Today, I had the privilege to observe 4th and 5th graders in the midst of a five-week STEM unit. They are using LEGO MINDSTORMS and the Carnegie Mellon curriculum. The students were incredibly engaged, everyone student I asked said this was their favorite unit of the year. This program is currently offered to all 4th and 5th graders at two of our elementary schools with plans to grow it over the coming years; hopefully, to all schools. I was there to observe, offer some suggestions, and discuss how we can connect this amazing program in elementary to middle school and high school classes and activities. I suggested Seymour Paperts book Mindstorms as a resource for everyone involved. I was thrilled when one of the leaders of this program had already read it! We plan to return in a few weeks with Huskie Robotics and have the seniors see the creations of the 4th and 5th graders and then demonstrate our FIRST Robotics Competition Robot, Annie, to all 3rd through 5th graders. We hope that this helps students project themselves into these future STEM opportunities.
This pair was working on an energy transfer experiment. They were using the crank to generate energy and store it. They then used the stored energy to power their robot. They captured their predictions, data, graphs, and reflection in their lab notebook on the iPad which, in itself, was impressive.
The unit is focused on various challenges that each pair works to complete. The challenges are engaging but not competitive. This should make the unit more interesting to girls. We discussed how the unit could be improved by creating a narrative that connects the various activities and challenges to authentic human impact examples of robotics and technology. You can see a how a few of the girls personalized their robots.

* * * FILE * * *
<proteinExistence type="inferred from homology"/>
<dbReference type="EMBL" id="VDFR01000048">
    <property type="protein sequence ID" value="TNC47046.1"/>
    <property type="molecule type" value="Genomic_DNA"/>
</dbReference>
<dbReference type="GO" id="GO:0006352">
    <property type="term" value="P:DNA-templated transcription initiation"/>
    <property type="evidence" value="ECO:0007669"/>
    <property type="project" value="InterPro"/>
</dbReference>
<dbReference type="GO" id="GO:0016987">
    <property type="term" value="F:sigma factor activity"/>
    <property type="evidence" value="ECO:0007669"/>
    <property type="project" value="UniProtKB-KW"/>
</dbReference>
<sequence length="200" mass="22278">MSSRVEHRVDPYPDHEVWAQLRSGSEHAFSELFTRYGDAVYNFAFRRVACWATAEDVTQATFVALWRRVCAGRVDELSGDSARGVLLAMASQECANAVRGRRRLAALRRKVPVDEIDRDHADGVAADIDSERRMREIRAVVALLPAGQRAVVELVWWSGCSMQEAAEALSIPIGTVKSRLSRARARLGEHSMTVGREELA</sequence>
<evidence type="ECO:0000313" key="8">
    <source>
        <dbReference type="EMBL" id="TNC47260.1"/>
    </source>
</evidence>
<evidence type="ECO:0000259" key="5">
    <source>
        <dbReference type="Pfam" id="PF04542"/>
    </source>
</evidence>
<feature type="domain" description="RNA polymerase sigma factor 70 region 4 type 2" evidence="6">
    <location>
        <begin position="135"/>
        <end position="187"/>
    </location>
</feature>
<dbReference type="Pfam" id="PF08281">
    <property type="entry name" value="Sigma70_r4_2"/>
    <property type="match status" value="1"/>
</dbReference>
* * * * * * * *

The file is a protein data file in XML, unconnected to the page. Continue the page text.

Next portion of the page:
I’ll be honest. I’m not a fan of 2048 since it distracts students from what I feel would be better use of their times. Like reviewing for the AP Physics exam. That said, I was impressed when one of my students showed me 2048 on his TI calculator. He programmed it yesterday after thinking of the idea when he was suppose to be reviewing for the AP physics exam.
Since students finished the AP Computer Science exam, they have started brainstorming the developing their capstones. Due to school closing due to weather, I postponed capstones until after the AP exam this year. I was surprised at how in demand the whiteboards were. One student worked through quite the design class diagram.
Each year, our school district holds a dinner to recognize the top academicians of the graduating class. In addition to their parents, they are able to invite their “most influential educator.” I was honored this year to attend as the guest of some of my students.
Tonight, Huskie Robotics held our end-of-season celebration at Navistar. Navistar CEO, Troy Clarke, shared an inspiring message. We thanked our sponsors, mentors, teachers, and parents. We recognized our graduating seniors, all of whom are pursuing STEM-related majors. We also premiered our 2014 Season Highlights Video embedded here.
Huskie Robotics, Team 3061, 2014 Season from Naperville North High School on Vimeo.
Art students had an assignment to incorporate materials from another class into an art piece. One of my AP Physics B students incorporated a geometric optics free response question into his piece. He gave me the artwork to display in the classroom. Awesome!